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8th World University Badminton Championship

Bangkok, Thailand - December 9th to 12th, 2004


Thai Triumph

Traditionally, Asian countries and particularly China, stand out at the World University Badminton Championships. This time, the Thai team led the edition brilliantly.

Generally speaking, badminton is a very popular sport in the student community. It is fun and needs very little infrastructure – a combination that makes it a very modern sport that is easy to set up on campuses. Traditionally, Asian countries are outstanding in the World University Badminton Championships. Since the first edition in Cyprus in 1990, this has always been the case. And it was true again at the 2002 edition held in Poland in Krakow – the Chinese and China Taipei teams stood head and shoulders over the others in the 7th Badminton WUC.

Mrs. Odell, Chair of the CISCA

In 2004, the Thai University Sports Association (USBT) organised the competition. It took charge of the beachvolley and golf championships as well, so this was a busy year for the USBT, that also served as a practice run before the Universiade that will take place in Bangkok in 2007, as we all know. Kasetsart University, more specifically, hosted the event. It was founded in 1953 and specialises in agronomic sciences. This is one of the largest universities in Bangkok with very modern sports infrastructures and solid experience in organising international sports events. As is traditional for FISU Championships, a cultural programme was set up for the participants who did not miss the opportunity to get a taste of Thai hospitality.

Busy Timetable

With two days to play the preliminary matches (the weekend was reserved for semifinals and finals), the timetable was very full. In fact, on the opening day, some games went on until 2 a.m.! It is true that there was a long interruption for the Opening Ceremony protocol. The President of the Thai University Sports Association gave the welcoming address, a message of friendship and peace encouraging University athletes to show fair play and to share their experience by accepting and respecting the differences of all. He also thanked the Minister of Education for being present and underlined the importance of governmental support for the development of universities sports on a national scale. Traditional dances from various parts of Thailand were then presented to the 20 participating dedications.

Finals Mixed Doubles

Better and Better

According to Roger Johansson, the FISU technical delegate for badminton, student athletes have been getting better and better in recent years. Clearly more and more student athletes compete in other international meets. Although certain countries were absent from this Thai edition, perhaps because of the cost of the trip, the great badminton nations were represented: Korea, Japan, China, China Taipei and of course Thailand. Generally speaking, spirit of the event was very good and it was organized conscientiously. The Kasetsart University staff did a great job with the help of the Thai Badminton Federation. The finals played to a full house that came to cheer the local athletes present in all five categories.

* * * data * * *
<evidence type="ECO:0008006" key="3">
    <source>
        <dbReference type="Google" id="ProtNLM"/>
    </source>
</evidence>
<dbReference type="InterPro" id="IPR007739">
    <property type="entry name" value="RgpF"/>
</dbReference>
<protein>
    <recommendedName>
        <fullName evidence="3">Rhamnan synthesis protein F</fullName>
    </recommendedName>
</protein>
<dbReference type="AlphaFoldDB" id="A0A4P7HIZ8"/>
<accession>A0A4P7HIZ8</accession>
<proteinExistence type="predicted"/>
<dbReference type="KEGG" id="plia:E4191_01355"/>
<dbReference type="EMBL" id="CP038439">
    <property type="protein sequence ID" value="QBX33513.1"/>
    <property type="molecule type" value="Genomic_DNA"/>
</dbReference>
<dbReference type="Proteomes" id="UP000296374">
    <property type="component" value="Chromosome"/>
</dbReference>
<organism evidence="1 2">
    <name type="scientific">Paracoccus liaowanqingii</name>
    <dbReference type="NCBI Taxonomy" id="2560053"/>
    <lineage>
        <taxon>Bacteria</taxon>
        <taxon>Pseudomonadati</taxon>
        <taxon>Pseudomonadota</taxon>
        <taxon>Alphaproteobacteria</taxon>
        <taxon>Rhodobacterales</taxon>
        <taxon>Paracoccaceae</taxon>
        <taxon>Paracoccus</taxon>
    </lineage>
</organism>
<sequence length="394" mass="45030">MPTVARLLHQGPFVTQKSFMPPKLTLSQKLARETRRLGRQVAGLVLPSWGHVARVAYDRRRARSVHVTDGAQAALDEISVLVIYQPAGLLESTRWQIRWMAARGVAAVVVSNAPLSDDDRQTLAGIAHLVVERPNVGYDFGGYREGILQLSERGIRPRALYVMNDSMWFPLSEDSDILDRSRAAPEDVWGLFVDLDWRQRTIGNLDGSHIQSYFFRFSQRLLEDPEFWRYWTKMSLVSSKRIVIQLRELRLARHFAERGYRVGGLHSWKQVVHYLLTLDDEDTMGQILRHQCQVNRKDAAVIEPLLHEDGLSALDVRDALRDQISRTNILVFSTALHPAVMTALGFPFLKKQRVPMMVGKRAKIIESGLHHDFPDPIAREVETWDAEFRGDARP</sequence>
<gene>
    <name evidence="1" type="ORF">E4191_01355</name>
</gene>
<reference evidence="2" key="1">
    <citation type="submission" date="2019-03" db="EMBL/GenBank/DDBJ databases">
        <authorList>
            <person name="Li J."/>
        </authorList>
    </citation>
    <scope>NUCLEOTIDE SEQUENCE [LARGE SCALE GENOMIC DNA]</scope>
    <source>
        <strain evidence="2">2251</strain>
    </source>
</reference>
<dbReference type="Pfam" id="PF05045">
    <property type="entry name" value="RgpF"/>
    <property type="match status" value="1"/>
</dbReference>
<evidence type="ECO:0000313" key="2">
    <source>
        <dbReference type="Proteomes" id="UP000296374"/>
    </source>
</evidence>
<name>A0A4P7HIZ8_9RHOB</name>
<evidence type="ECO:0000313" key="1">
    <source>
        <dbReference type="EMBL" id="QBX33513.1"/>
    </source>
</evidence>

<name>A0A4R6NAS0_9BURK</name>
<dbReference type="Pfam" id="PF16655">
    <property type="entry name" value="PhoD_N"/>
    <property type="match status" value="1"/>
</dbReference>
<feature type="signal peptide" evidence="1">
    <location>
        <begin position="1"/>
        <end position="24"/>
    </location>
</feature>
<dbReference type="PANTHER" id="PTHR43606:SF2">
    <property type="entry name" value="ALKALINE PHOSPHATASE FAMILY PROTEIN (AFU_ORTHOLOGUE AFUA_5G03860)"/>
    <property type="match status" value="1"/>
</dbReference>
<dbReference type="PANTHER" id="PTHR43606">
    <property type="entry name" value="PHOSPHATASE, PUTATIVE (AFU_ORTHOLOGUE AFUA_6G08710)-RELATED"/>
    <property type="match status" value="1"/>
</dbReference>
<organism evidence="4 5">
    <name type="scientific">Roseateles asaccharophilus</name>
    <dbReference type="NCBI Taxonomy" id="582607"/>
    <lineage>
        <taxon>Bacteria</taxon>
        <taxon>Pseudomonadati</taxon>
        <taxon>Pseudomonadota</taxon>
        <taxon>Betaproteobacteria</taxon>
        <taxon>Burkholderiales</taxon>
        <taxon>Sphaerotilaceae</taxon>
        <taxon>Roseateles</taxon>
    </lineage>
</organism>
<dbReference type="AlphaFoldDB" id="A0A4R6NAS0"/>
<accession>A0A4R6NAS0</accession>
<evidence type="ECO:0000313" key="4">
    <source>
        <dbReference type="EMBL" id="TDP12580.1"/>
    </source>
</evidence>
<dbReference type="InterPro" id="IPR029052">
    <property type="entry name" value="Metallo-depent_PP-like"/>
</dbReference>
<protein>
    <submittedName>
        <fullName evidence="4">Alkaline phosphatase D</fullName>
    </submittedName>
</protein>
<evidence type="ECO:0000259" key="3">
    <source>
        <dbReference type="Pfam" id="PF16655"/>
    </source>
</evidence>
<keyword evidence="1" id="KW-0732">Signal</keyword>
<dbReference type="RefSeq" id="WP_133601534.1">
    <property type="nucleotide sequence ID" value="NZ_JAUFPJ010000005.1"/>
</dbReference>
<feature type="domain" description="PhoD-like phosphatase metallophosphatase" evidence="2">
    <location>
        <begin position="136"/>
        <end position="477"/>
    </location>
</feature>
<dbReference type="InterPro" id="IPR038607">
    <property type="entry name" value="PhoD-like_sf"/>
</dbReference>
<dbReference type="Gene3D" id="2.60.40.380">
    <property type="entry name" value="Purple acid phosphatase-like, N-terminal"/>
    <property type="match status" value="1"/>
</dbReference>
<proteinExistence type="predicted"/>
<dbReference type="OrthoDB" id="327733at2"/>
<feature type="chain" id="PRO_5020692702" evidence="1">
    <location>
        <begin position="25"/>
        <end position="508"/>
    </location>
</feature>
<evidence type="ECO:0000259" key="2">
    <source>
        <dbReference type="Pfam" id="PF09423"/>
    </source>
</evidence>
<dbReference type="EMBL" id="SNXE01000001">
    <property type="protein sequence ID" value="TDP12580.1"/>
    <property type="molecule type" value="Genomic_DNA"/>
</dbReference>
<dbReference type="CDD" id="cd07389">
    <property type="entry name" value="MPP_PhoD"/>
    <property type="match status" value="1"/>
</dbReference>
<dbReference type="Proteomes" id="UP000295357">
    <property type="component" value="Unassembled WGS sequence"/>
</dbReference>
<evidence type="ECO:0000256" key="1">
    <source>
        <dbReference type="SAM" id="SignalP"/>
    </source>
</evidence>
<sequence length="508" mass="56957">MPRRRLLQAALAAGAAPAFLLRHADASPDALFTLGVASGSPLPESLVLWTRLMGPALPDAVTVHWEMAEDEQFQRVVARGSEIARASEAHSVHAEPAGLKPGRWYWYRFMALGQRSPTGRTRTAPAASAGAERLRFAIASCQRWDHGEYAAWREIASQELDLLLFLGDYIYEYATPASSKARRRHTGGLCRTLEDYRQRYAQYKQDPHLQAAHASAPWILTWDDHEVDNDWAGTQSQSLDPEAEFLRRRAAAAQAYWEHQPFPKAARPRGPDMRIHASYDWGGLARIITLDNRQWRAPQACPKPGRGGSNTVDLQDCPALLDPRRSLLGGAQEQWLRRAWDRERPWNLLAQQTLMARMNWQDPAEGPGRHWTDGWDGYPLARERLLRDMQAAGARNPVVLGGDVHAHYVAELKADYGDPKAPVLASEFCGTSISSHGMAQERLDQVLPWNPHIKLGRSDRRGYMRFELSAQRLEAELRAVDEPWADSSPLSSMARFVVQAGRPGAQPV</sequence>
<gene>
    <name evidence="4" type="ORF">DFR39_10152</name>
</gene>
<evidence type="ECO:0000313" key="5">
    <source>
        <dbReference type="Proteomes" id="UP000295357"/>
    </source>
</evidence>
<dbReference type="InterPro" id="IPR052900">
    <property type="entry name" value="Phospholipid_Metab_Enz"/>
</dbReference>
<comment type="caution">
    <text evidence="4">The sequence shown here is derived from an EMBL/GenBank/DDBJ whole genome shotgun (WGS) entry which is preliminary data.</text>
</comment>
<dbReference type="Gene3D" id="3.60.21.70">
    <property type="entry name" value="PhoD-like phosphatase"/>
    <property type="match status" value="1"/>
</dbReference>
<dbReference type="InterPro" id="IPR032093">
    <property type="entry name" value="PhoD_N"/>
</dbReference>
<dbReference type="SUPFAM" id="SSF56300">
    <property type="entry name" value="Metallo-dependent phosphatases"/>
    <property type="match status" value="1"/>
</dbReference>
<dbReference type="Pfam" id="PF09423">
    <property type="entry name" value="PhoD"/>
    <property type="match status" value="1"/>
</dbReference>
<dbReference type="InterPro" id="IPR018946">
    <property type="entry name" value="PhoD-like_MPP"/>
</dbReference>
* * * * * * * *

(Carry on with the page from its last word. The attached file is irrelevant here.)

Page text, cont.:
Finals Women's Doubles


The first event of the day, the double mixed final was a close 3-sets battle that finally went to the talented Thai couple Voravichitchaikul/Prapakamol 11-15, 15-9 and 15-10. In the ladies final, Soratja Chansrisukot (THA) was not so lucky. Despite the encouragement of a large fan club (Soratja studies at Kasestsart University). There was not much she could do to counter the dexterity of Cheng Shao-Chieh (TPE), who took victory in three sets for Taiwan. The men's final opposed Thai Ponsana Boonsak to Chinese Hu Yun. The technical mastery of both players was a pleasure to watch. They really battled it out for the first set. The suspense peaked at 16-16, as both players lined up the game points. Finally, Hu Yun took the first set, but it cost him much of his strength, so Ponsana Boonsak had an easier time afterwards taking the following two sets for the gold medal.

Finals Men's Doubles

Once set each for the ladies double, with Voravichitchaikul & Jangrajangwong from Thailand against Zou & Li from China, and the teams were on an equal footing. The third, very close set was decisive, finally giving the Chinese team the advantage by a score of 15 to 12. Although, on several occasions, the Chinese team Whang/Zhang made a comeback, like from 4-13 to 10-13 in the second set, for example, it was not up to the regularity of Prapakamol/Ngensrisuk, who took the men's double in two sets. Rendez-vous for the next World University Badminton Championship in Wuhan, China in 2006 and at the Bangkok Universiade in 2007.




  • Countries: 20
  • Male Athletes: 72
  • Female Athletes: 62
  • Officials: 38
  • Total Participants: 134